Frontline World

LEBANON - Party of God, May 2003


Related Features THE STORY
Synopsis of "Party of God"

BULLETS TO BALLOT BOX
A History of Hezbollah

INTERVIEW WITH DAVID LEWIS
Negotiating With Hezbollah

FACTS & STATS
Lebanon Country Profile

LINKS & RESOURCES
Hezbollah, the Region and U.S. Policy

MAP

REACT TO THIS STORY

   

 


1983-1991: Target America
Civil WarHezbollah EmergesTarget AmericaGlobal TerrorThe Fate of Hezbollah
Geographical Key

The Marines Withdraw a Second Time

A memorial stands outside the U.S. Embassy in Beirut

A memorial stands outside the U.S. Embassy in Beirut, commemorating the American employees who lost their lives there in a terrorist attack.
The terror campaign against the U.S. military presence in Lebanon achieved its objective. On March 31, 1984, President Reagan ordered the U.S. Marines to return home. France and Italy also withdrew their forces, and the multinational peacekeeping effort was formally abandoned.

But the attacks on the United States did not stop after the Marines evacuated Beirut. Islamic Jihad targeted dozens of Western officials and civilians for kidnapping and murder. TWA Flight 847 was hijacked while en route from Athens to Rome and rerouted to Beirut. American and British professors from the American University of Beirut were kidnapped. Journalists, including Terry Anderson, head of the Associated Press's Beirut bureau, were taken hostage. These tactics proved effective in driving out foreign civilians, who began leaving Lebanon in 1984.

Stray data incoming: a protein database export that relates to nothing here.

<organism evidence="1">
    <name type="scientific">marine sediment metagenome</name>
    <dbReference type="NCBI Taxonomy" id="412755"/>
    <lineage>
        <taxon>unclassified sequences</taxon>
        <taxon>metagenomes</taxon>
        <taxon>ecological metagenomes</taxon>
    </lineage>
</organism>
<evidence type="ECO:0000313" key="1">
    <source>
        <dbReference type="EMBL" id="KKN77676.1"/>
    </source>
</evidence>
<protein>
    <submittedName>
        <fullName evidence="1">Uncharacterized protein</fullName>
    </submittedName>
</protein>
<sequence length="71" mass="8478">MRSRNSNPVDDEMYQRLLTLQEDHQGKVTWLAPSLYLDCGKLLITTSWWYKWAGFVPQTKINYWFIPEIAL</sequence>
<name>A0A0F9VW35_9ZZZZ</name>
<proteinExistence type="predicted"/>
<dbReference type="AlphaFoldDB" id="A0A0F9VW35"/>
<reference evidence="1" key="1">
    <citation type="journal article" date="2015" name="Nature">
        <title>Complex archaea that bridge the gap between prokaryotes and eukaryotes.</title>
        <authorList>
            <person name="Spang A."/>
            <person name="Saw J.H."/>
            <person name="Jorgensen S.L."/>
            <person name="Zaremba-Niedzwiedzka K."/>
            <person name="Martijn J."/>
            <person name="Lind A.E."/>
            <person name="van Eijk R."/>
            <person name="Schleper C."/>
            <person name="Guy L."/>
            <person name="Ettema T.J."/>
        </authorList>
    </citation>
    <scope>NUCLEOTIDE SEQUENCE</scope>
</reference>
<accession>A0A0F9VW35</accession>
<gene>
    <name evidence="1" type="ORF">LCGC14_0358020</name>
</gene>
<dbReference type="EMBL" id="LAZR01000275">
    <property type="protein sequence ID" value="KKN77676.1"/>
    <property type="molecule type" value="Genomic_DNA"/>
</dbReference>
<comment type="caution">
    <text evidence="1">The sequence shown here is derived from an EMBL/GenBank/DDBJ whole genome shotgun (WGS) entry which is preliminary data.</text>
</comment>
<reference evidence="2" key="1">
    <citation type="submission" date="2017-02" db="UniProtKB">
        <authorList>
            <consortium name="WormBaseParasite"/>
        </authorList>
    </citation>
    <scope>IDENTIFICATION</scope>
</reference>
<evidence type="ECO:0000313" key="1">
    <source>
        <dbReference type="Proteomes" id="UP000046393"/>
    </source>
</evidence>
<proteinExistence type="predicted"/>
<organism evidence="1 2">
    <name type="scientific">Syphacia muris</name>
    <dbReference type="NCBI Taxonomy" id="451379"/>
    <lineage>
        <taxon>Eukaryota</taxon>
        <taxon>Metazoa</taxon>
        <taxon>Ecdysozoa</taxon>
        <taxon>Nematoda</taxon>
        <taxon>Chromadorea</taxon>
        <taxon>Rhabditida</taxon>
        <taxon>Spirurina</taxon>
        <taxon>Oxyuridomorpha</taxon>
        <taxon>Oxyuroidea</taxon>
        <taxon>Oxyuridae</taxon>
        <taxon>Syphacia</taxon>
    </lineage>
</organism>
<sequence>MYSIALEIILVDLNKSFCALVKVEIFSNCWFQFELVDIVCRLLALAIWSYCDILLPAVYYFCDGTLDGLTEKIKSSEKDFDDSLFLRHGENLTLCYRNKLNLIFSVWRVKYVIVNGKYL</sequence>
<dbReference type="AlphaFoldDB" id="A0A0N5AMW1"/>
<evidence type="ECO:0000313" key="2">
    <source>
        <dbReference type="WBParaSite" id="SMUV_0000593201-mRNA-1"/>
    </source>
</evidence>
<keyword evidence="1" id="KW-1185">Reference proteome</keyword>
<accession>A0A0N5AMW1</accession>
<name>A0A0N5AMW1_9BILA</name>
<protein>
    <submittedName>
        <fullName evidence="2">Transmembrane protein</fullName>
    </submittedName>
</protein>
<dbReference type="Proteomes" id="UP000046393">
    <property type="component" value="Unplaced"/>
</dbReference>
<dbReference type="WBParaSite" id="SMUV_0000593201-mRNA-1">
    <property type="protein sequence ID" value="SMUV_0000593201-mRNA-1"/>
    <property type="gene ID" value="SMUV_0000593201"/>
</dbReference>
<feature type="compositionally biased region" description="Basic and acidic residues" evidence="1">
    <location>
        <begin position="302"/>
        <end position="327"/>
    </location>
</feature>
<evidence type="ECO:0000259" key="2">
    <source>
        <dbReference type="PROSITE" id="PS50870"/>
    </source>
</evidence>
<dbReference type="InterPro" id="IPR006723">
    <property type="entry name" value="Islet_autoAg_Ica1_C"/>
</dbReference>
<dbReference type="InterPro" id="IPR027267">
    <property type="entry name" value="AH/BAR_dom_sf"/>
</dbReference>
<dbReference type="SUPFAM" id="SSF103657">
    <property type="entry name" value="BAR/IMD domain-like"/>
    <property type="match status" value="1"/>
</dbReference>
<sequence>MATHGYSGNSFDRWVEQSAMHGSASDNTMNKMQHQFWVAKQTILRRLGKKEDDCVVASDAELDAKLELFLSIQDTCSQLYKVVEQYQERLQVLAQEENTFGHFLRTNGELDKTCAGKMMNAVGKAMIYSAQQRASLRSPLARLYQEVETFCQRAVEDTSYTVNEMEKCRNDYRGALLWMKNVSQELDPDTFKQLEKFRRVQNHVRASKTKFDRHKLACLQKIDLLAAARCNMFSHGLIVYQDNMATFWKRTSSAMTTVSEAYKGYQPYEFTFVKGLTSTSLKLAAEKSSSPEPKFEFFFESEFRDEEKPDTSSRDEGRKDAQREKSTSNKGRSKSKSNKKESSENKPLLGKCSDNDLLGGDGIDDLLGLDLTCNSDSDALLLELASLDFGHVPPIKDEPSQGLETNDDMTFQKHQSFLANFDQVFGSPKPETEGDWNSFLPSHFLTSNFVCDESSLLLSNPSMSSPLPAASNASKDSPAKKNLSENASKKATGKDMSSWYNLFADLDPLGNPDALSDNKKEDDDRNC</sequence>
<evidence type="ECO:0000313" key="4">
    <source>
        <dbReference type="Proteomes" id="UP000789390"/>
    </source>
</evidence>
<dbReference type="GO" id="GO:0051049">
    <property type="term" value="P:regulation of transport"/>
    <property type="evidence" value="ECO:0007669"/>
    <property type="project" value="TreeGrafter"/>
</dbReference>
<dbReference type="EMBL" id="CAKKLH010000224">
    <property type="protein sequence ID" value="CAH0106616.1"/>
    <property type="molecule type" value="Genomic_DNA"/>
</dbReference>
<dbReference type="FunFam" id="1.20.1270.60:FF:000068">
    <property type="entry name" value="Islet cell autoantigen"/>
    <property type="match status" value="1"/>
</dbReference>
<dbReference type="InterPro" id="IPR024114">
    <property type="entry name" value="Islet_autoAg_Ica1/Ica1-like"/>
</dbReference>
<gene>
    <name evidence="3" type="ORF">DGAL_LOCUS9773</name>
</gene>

Although Islamic Jihad claimed responsibility for the kidnappings, the United States continued to suspect that Hezbollah, with support from Iran, was behind them. Those suspicions were intensified when Hezbollah published its official manifesto in 1985. The manifesto stressed that Hezbollah was neither an organized party nor a political cadre, but rather the expression of the worldwide Muslim community.

TWA Boeing 727 captain John L. Testrake